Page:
Custom-build body parts

A Cardiff-based partnership is using 3D touch-based software to design prostheses to replace facial features that are damaged or missing through disease, hereditary conditions or injury.

The CARTIS (Centre for Applied Reconstructive Technologies in Surgery) group has brought together engineers and clinicians to custom-build body parts using SensAble Technologies’ haptic system, FreeForm. the group was jointly established by Swansea NHS Trust’s Maxillofacial Unit at Morriston Hospital and the National Centre for Product Design and Development Research (PDR) at the University of Wales Institute, Cardiff (UWIC).

Using FreeForm, the group can make virtual models using a hand-held tool — which resists as if they were shaping a physical lump of wax — and see their results in 3D on a screen.

The traditional method of constructing a replacement ear, for example, is a longer process, and involves taking a cast of the defective site and the remaining ear using silicone or alginate — a water and paste mix used in dental impressions. The prosthetic builder then hand-carves a reverse copy of the ear in wax, which is adjusted to the patient. This is used to make a three-part mould from which a silicone ear is cast and colour-matched to the patient. These steps can take up to three days, during which the patient stays in hospital.

Peter Evans, consultant in maxillary facial prosthetics at Morriston Hospital, explained: ‘With FreeForm, we can input data from a patient’s CT scan or use a 3D MD scanner. We take the shape of the remaining ear, reverse the image and then place it in the correct position on the target site.

‘We do it all on-screen so it can be done before the patient even comes in to see us, saving time. We email the model to PDR to construct it in wax using a prototyping printer. The wax ear is then fitted directly on to the patient, any adjustments are made and it goes to crafting to make the final prosthesis.’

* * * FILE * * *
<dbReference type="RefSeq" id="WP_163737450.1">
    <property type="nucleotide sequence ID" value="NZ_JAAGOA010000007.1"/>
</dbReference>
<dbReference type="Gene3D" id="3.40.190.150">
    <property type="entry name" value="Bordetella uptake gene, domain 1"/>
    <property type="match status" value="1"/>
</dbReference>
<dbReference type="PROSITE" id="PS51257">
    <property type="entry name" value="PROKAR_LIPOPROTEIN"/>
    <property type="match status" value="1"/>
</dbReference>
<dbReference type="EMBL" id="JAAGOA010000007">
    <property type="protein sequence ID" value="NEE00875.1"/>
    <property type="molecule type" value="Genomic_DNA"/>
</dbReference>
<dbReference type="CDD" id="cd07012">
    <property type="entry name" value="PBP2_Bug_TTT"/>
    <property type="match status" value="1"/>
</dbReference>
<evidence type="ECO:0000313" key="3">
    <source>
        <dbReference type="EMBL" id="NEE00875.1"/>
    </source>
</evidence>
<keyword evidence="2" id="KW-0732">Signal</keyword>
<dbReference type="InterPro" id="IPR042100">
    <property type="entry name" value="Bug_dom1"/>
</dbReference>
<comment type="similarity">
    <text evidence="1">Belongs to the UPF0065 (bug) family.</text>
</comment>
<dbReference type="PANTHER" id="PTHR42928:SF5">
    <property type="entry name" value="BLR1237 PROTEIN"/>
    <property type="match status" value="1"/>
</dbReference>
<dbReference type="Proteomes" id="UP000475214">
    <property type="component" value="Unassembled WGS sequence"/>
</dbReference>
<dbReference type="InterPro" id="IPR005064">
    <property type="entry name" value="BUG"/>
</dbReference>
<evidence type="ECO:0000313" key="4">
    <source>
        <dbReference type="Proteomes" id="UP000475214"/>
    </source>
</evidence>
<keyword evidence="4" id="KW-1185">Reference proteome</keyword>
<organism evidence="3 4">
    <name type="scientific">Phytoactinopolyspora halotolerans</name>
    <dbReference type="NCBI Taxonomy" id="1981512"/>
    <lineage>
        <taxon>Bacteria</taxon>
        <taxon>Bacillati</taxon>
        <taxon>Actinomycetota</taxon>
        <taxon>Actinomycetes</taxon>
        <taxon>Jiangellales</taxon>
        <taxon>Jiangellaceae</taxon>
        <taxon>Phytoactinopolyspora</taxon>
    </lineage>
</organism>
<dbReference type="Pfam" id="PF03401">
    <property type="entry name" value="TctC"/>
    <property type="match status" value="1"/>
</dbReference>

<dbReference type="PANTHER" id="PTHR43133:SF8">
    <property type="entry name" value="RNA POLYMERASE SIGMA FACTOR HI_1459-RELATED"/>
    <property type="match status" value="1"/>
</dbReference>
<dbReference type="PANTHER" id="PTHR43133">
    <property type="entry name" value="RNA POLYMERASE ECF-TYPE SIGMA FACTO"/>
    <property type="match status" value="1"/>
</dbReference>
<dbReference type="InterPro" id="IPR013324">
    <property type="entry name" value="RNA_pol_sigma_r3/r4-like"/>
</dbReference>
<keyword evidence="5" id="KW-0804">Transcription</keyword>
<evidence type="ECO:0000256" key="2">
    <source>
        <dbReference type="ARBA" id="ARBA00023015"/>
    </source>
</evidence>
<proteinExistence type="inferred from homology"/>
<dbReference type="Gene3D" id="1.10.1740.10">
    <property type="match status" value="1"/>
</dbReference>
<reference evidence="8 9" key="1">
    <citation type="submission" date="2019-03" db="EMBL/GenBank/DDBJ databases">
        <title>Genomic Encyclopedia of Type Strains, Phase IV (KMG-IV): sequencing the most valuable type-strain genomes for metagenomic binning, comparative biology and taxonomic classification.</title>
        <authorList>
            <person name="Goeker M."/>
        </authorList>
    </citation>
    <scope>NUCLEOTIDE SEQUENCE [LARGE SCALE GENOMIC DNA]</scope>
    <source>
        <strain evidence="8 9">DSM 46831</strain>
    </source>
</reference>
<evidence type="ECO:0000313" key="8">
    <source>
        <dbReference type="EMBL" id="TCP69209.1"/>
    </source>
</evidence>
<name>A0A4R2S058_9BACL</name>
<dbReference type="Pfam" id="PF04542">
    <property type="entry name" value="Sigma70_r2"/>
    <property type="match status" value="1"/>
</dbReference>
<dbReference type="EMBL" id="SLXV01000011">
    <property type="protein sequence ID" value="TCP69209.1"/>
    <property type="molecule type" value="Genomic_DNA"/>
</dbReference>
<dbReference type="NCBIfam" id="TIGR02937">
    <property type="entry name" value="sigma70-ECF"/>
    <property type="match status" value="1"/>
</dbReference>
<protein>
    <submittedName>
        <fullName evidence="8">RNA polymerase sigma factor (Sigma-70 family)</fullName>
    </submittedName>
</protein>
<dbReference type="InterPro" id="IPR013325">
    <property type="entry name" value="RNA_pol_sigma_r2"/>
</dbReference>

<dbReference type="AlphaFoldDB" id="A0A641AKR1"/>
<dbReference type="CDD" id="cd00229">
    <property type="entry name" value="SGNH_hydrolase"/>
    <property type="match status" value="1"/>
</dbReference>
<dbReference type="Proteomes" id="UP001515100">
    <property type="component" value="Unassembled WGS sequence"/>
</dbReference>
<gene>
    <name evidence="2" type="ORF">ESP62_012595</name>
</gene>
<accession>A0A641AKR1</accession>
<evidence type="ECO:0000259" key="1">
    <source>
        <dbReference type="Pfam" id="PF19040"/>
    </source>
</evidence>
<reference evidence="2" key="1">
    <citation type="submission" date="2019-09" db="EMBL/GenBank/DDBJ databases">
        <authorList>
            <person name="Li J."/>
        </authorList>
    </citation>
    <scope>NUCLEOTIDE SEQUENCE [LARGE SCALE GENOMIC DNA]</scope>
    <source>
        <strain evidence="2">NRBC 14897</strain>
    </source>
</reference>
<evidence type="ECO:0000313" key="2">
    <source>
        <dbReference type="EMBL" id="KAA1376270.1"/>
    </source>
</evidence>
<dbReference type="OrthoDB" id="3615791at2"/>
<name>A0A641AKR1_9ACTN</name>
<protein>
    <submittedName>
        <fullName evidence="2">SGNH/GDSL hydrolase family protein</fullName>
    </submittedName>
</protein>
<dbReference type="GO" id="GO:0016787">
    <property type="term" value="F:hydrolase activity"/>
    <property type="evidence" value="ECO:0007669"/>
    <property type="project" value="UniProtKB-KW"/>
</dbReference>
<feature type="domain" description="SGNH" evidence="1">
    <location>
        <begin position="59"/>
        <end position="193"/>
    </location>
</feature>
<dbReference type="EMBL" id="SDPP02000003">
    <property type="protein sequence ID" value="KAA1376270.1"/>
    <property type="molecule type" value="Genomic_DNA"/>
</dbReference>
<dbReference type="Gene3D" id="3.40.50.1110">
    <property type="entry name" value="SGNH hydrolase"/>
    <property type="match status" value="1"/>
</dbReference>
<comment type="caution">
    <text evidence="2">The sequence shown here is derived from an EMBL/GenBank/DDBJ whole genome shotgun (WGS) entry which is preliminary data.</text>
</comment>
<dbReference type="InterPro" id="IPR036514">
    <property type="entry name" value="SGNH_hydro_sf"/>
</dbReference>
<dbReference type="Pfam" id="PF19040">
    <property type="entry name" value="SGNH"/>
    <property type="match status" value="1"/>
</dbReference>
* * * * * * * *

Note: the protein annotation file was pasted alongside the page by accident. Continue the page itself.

Evans said that ears are the most common facial feature that need replacing as they are prone to skin cancer, being bitten in fights or damaged in sports. Some children are even born without outer ears — a condition called microtia. He also treats cancer patients who have lost up to half of their faces, and require a prosthesis to give them dignity while undergoing treatment.

‘With FreeForm we can do much more digitally before we approach the patient, which makes it a lot easier for them,’ said Evans. ‘The other benefit is we can do a good deal of the planning and design of a prosthesis to treat patients remotely all around the world. We’ve done that for cases in India and Japan.’

The group is also using the software to plan the attachment surgery more accurately.

‘Prosthetics are held on by implants which are set into the bone and poke out of the skin,’ said Evans. ‘The position of the implant is critical, especially when dealing with a small child. Working with PDR using the stereolithographic model has been very useful in getting the position just right. We’ve seen a huge improvement in our results since then.’

Dominic Eggbeer, PDR’s head of medical applications, said FreeForm is fundamental to the way his department works. ‘It provides a very flexible way of engineering devices for reconstruction and enables us to design surgical guides, as well as creating soft-tissue prosthetics, contouring parts of anatomy for implants, making dental frameworks and cranioplasty contouring,’ he said.

He explained that the CARTIS partnership itself was just as important as the software and the procedures it uses. ‘It’s absolutely fundamental to have both an engineering and medical understanding if you’re going to work with patient-specific devices,’ he said.

‘You have to understand both sides of the requirements when you’re using digital technology such as FreeForm or any of the associated prototyping technologies. Understanding how a prosthesis is designed requires knowledge of the capabilities and limitations of the engineering and medical side, and CARTIS has enabled that.’

Evans said that the new methods will not entirely replace traditional skills. ‘If there’s something that’s quicker to carry out by hand — say a small bit of modelling that doesn’t need scanning — we use old-hand techniques,’ he said. ‘We still teach those to our students as we wouldn’t want them to go into a completely digital environment. Our aim is to integrate technology rather than let it take over.’

The team is now working on incorporating the very fine silicone edges that are needed to blend the prosthesis into the skin into the rapid-prototyping process.

Berenice Baker